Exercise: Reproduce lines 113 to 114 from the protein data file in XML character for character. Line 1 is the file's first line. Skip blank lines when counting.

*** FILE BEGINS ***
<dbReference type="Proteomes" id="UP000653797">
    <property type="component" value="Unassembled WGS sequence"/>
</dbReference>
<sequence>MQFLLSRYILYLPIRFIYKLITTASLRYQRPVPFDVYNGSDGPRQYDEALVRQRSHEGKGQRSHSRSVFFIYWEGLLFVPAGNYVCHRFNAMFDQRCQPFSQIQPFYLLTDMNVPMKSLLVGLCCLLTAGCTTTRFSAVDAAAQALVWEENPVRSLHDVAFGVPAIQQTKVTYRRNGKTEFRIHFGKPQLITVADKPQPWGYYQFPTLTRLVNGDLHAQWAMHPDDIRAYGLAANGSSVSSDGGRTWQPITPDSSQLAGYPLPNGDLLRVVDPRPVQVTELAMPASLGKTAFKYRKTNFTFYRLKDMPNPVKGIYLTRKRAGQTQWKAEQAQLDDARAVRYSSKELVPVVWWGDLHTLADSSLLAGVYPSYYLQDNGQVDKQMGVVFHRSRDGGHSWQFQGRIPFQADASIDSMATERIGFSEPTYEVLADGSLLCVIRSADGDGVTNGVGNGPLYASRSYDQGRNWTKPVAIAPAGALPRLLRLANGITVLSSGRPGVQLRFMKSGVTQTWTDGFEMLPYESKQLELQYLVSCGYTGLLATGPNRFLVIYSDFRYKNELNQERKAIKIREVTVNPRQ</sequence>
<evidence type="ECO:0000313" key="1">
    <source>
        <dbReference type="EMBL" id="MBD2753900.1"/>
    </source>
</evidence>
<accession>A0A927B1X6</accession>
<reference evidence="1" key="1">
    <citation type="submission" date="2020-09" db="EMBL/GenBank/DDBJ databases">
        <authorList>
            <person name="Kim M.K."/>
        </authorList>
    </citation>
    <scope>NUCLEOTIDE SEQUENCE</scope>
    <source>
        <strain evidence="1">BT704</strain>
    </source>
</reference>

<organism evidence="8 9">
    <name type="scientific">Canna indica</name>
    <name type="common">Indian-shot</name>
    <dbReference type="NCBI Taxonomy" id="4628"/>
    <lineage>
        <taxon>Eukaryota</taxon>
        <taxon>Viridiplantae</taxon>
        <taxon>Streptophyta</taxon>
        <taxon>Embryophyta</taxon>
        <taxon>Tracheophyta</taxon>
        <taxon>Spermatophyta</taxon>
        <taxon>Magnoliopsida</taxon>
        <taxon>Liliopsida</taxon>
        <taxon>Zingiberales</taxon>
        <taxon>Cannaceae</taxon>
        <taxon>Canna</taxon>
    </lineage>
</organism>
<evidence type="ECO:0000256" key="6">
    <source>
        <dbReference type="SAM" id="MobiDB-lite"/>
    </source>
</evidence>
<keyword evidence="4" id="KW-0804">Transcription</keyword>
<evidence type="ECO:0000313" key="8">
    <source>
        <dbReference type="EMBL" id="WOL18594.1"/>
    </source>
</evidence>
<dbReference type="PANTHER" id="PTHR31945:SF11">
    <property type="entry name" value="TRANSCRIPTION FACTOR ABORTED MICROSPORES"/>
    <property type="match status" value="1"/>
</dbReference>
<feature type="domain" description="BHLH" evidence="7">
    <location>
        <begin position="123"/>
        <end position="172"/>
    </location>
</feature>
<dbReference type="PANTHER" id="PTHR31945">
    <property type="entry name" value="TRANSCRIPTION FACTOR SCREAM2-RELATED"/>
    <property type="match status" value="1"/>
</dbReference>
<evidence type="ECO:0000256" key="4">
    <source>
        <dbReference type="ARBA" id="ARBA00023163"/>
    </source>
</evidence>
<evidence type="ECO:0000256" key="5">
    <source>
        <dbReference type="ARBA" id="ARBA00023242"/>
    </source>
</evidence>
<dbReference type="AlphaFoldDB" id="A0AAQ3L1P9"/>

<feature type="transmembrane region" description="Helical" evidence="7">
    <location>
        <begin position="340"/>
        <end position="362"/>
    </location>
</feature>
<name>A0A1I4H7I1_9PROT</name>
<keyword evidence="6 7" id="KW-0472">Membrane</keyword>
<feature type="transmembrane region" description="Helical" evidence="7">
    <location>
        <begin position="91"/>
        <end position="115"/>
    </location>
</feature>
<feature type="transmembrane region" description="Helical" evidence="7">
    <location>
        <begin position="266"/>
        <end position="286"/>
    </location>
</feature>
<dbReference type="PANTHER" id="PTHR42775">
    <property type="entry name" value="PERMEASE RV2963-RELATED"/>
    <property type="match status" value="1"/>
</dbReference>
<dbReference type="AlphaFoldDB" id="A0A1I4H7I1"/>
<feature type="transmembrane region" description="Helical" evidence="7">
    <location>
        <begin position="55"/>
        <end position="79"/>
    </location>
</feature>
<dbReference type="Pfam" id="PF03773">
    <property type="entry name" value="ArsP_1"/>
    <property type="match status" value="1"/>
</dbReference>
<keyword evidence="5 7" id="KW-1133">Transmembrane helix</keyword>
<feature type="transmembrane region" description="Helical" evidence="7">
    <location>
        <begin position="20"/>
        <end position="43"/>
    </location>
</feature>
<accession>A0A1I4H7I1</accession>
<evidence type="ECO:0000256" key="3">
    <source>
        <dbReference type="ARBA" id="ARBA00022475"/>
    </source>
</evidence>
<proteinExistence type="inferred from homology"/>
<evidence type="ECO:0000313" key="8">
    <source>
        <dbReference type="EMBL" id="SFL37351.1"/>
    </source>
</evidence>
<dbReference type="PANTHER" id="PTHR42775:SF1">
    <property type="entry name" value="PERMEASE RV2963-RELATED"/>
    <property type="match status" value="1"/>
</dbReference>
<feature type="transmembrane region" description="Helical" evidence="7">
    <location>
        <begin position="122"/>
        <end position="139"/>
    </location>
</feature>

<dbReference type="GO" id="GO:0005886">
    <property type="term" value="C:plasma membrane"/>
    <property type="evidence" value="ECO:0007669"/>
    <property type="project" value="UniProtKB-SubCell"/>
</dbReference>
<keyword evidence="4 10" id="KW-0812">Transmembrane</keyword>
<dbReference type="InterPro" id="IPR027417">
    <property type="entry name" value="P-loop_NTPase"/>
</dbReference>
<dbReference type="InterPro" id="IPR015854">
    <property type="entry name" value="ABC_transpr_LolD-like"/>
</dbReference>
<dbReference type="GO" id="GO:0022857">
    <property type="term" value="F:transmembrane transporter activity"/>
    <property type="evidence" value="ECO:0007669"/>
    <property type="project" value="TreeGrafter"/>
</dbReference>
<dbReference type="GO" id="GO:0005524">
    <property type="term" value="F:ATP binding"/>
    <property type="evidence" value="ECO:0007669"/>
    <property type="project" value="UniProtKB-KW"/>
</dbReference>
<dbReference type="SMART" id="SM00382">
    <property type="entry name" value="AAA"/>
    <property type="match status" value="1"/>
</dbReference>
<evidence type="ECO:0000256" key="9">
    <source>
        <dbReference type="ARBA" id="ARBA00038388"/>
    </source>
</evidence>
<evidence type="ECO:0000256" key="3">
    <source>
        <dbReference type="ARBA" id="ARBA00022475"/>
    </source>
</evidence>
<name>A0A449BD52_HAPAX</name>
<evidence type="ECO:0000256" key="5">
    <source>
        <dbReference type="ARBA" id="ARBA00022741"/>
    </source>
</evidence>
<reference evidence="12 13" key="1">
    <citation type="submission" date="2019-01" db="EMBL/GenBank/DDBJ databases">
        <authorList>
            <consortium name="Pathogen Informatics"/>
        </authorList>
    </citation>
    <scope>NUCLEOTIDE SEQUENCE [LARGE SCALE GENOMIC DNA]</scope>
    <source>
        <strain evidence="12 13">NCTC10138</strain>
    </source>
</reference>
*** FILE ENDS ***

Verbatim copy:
    <location>
        <begin position="20"/>